Calgary

Tax changes in 2018 include hike in carbon price, cut to small-business rate

Albertans can expect to pay a lot more carbon tax in the new year — and receive larger rebate cheques if they're eligible — while small businesses can expect to pay a bit less in federal tax.

Tax watchdog group says new year will bring new headaches for business owners in Alberta

Colin Craig, interim Alberta director with the Canadian Taxpayers Federation, speaks to reporters Wednesday at the Atlantic Trap and Gill pub in Calgary. (Justin Pennell/CBC)

Albertans can expect to pay a lot more carbon tax in the new year — and receive larger rebate cheques if they're eligible — while small businesses can expect to pay a bit less in federal tax.

Those are the highlights from the Canadian Taxpayers Federations' annual report on tax changes that ring in with the new year.

"Usually on Jan. 1, that's when different tax changes happen," said Colin Craig, interim Alberta director for the tax watchdog group.

"So that's why we put this report out."

Alberta implemented a new tax on fossil fuels at the beginning of 2017, based on the amount of greenhouse gas those fuels emit when burned.

The price started at $20 per tonne of emitted carbon dioxide, which works out to an extra 4.49 cents per litre of gasoline, 5.35 cents per litre of diesel, 3.08 cents per litre of propane and  $1.01 per gigajoule of natural gas.

That tax increases to $30 per tonne on Jan. 1, 2018, with corresponding 50-per-cent increases to the surcharge on those fuels.

There will also be a 50 per cent increase in the carbon-tax rebates that Albertans below a certain income threshold receive.

While the provincial government says Albertans with lower incomes and smaller levels of fossil-fuel consumption will come out ahead due to those rebates, Craig said the carbon tax adds up to bad news for businesses.

"Businesses don't get a rebate," he said.

"It just makes it harder and harder for them to stay in business and continue to employ people."

Jill Johnson, co-owner of the Atlantic Trap and Gill pub in Calgary, said the added expense comes as her revenues are diminishing.

Jill Johnson, co-owner of the Atlantic Trap and Gill pub in the city's southwest, says business has been tough in 2017 and the looming increase to Alberta's carbon tax in 2018 comes at an especially bad time for her. (Justin Pennell/CBC)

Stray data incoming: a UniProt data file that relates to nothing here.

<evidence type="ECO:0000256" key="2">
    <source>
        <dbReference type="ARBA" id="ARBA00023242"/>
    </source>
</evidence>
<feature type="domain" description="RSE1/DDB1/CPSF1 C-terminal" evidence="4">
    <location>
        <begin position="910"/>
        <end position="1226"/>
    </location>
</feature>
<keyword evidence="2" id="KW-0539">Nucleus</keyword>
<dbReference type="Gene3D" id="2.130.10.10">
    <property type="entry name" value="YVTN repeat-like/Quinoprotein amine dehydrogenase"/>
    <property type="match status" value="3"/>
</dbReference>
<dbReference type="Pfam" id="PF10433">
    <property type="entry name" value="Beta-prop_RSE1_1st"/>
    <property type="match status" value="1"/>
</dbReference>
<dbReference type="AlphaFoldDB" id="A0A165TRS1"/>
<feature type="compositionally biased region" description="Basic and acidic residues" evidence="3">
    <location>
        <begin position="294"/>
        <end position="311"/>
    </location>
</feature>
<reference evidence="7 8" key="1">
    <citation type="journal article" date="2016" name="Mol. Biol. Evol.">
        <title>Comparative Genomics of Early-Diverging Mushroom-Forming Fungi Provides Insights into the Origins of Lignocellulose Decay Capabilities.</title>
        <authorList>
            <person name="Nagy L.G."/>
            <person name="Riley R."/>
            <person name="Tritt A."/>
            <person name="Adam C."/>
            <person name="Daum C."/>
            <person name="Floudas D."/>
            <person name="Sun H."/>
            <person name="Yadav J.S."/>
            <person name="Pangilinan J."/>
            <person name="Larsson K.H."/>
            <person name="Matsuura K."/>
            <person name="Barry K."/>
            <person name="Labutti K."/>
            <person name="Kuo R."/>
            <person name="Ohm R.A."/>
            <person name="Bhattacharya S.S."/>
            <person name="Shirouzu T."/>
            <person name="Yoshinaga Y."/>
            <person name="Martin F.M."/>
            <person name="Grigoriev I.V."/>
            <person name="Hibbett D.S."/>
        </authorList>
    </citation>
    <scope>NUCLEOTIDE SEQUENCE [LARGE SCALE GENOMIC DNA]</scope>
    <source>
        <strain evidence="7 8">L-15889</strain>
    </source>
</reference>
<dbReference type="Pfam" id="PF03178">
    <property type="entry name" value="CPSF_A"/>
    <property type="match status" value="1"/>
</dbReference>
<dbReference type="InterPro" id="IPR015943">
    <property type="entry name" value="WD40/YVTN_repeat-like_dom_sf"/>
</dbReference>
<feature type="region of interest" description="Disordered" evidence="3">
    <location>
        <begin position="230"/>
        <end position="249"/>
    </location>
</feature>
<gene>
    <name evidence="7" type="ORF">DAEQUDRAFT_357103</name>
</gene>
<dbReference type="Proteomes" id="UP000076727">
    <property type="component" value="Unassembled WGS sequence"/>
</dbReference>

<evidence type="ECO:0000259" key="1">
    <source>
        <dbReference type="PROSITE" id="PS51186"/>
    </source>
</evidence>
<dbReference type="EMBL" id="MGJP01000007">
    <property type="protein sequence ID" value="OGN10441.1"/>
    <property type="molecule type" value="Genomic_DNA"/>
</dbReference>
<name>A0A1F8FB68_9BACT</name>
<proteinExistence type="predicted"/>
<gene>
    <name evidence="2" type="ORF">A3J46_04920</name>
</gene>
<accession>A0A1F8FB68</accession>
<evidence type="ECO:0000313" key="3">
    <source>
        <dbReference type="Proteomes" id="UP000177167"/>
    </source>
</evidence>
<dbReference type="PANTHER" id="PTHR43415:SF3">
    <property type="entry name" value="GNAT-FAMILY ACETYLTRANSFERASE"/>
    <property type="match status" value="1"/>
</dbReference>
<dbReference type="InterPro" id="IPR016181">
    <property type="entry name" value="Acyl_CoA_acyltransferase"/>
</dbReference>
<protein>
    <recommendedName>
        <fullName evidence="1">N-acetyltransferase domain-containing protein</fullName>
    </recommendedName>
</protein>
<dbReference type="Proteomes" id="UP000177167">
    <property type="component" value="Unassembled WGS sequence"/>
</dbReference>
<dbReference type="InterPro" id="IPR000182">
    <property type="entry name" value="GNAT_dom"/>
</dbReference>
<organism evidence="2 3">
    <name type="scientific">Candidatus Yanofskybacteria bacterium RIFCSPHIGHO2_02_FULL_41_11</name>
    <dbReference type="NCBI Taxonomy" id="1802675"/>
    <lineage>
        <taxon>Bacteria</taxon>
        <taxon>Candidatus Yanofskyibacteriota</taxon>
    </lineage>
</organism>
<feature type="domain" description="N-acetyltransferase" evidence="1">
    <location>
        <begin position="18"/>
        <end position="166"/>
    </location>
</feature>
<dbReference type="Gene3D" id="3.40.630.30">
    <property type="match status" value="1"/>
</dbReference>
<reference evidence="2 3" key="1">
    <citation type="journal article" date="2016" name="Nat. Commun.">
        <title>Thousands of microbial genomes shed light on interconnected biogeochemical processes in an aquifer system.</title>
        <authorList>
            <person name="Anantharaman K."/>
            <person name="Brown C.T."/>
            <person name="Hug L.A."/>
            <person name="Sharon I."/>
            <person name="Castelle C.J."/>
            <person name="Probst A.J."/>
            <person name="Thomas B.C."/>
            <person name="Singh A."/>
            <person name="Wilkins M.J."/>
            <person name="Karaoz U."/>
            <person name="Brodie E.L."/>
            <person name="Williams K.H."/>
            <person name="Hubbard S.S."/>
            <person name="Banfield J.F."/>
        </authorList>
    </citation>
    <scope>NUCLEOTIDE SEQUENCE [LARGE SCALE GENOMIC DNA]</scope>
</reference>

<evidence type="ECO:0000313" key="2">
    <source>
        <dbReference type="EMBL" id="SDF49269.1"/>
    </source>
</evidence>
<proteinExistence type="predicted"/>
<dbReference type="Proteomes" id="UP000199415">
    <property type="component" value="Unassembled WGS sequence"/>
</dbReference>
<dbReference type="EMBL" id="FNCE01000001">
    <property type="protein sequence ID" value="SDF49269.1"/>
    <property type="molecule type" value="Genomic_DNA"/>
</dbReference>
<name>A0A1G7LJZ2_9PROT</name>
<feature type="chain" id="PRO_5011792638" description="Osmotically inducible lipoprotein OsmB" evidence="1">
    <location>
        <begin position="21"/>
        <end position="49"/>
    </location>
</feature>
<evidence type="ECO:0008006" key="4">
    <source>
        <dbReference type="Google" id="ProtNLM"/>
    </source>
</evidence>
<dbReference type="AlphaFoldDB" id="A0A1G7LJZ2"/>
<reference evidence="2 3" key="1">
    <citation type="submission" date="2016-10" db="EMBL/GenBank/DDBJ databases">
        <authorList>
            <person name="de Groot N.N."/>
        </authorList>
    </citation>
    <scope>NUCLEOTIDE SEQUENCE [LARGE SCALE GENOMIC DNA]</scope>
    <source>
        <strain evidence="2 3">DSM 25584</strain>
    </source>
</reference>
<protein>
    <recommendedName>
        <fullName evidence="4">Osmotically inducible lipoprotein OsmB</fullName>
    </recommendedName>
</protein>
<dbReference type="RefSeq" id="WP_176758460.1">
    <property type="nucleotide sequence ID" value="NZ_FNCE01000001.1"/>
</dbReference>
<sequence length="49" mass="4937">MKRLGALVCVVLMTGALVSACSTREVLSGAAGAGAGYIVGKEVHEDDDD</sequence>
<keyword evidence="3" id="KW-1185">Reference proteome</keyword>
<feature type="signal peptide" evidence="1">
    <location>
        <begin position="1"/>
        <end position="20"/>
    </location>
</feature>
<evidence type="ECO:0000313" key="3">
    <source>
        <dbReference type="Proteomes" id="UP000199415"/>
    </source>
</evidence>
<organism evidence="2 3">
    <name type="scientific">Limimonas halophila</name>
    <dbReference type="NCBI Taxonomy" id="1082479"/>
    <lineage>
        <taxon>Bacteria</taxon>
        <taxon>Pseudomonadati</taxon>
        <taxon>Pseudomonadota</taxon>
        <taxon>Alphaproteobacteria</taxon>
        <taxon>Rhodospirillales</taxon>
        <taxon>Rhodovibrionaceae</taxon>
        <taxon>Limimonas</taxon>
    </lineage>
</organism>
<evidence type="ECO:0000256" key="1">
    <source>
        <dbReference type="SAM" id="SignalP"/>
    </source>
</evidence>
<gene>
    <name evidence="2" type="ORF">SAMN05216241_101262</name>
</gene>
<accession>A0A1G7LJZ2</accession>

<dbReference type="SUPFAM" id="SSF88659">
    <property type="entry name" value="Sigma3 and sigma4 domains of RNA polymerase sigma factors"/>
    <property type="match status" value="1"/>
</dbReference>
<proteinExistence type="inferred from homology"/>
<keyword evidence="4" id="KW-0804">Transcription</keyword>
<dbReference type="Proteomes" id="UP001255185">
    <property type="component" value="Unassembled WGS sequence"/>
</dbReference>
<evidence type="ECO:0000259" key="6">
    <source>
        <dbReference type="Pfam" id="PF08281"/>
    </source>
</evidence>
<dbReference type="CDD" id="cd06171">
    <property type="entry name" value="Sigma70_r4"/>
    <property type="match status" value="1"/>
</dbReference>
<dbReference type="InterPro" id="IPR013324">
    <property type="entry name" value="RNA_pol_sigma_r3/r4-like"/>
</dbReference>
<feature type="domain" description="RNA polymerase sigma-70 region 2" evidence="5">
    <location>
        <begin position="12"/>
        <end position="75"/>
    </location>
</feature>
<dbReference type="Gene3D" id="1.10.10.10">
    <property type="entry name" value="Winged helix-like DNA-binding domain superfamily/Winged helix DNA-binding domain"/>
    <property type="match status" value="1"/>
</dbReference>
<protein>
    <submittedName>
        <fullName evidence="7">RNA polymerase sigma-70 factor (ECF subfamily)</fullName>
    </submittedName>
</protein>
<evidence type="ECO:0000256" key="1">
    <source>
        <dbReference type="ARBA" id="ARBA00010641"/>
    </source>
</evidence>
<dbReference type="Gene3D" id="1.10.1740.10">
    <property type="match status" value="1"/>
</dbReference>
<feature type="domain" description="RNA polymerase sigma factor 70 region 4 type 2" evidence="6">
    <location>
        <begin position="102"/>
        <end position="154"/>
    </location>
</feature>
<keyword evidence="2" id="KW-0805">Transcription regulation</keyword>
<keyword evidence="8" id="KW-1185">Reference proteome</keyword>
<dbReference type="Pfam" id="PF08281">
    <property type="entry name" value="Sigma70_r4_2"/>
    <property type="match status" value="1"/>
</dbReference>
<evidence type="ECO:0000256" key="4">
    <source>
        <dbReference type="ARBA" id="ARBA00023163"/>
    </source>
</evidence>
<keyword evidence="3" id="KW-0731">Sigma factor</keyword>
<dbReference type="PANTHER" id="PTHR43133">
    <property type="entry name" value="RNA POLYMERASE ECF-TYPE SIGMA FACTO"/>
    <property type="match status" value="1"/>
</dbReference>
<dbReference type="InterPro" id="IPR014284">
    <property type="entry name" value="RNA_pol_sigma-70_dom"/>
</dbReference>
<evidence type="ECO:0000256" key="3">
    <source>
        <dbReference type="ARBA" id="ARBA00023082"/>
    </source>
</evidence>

"At a time when my sales are down 15 per cent, my cost of business is just constantly on the rise," she said during a press conference organized by the Canadian Taxpayers Federation.

"It's not even a challenge anymore; it's just pure struggle."

Johnson said she cut her own salary by 40 per cent this year while her sister and partner in the enterprise stopped taking a salary altogether, in response to the pub's financial struggles.

"We're running out of things to do," she said, noting price increases are only viable to a certain point.

"There's only so much an Albertan is willing to pay for a burger and a beer. And I don't blame them."

Where the carbon tax revenue goes

In addition to the rebates, the province noted revenue from the carbon tax goes toward green infrastructure projects and energy efficiency programs and helps foster Alberta's renewable energy and bioenergy industries.

The Alberta government's $1.53-billion commitment to the first phase of Calgary's Green Line LRT expansion also comes from the carbon tax.

With the federal government mandating a minimum carbon price starting at $10 per tonne in 2018 and increasing to $50 per tone by 2020, Environment Minister Shannon Phillips said the province is getting ahead of the curve.

"Our government is committed to leading policy development, not taking policy direction from Ottawa," Phillips said in an email statement.

"Our made-in-Alberta Climate Leadership Plan works for Albertans and Alberta's economy."

Small business tax cut

As the provincial carbon tax rises, the federal small business tax will come down.

The tax rate on the first $500,000 of active business income is dropping to 10 per cent on New Year's Day, down from the current level of 10.5 per cent.

Craig called the tax cut "a positive move" but one that only goes so far.

"Of course, if you're a business that's struggling and you're not actually making any income, you're not going to benefit from that change," he said.

Phillips noted Alberta reduced its small business tax rate to two per cent at the beginning of 2017, down from its previous level of three per cent.

With files from Colleen Underwood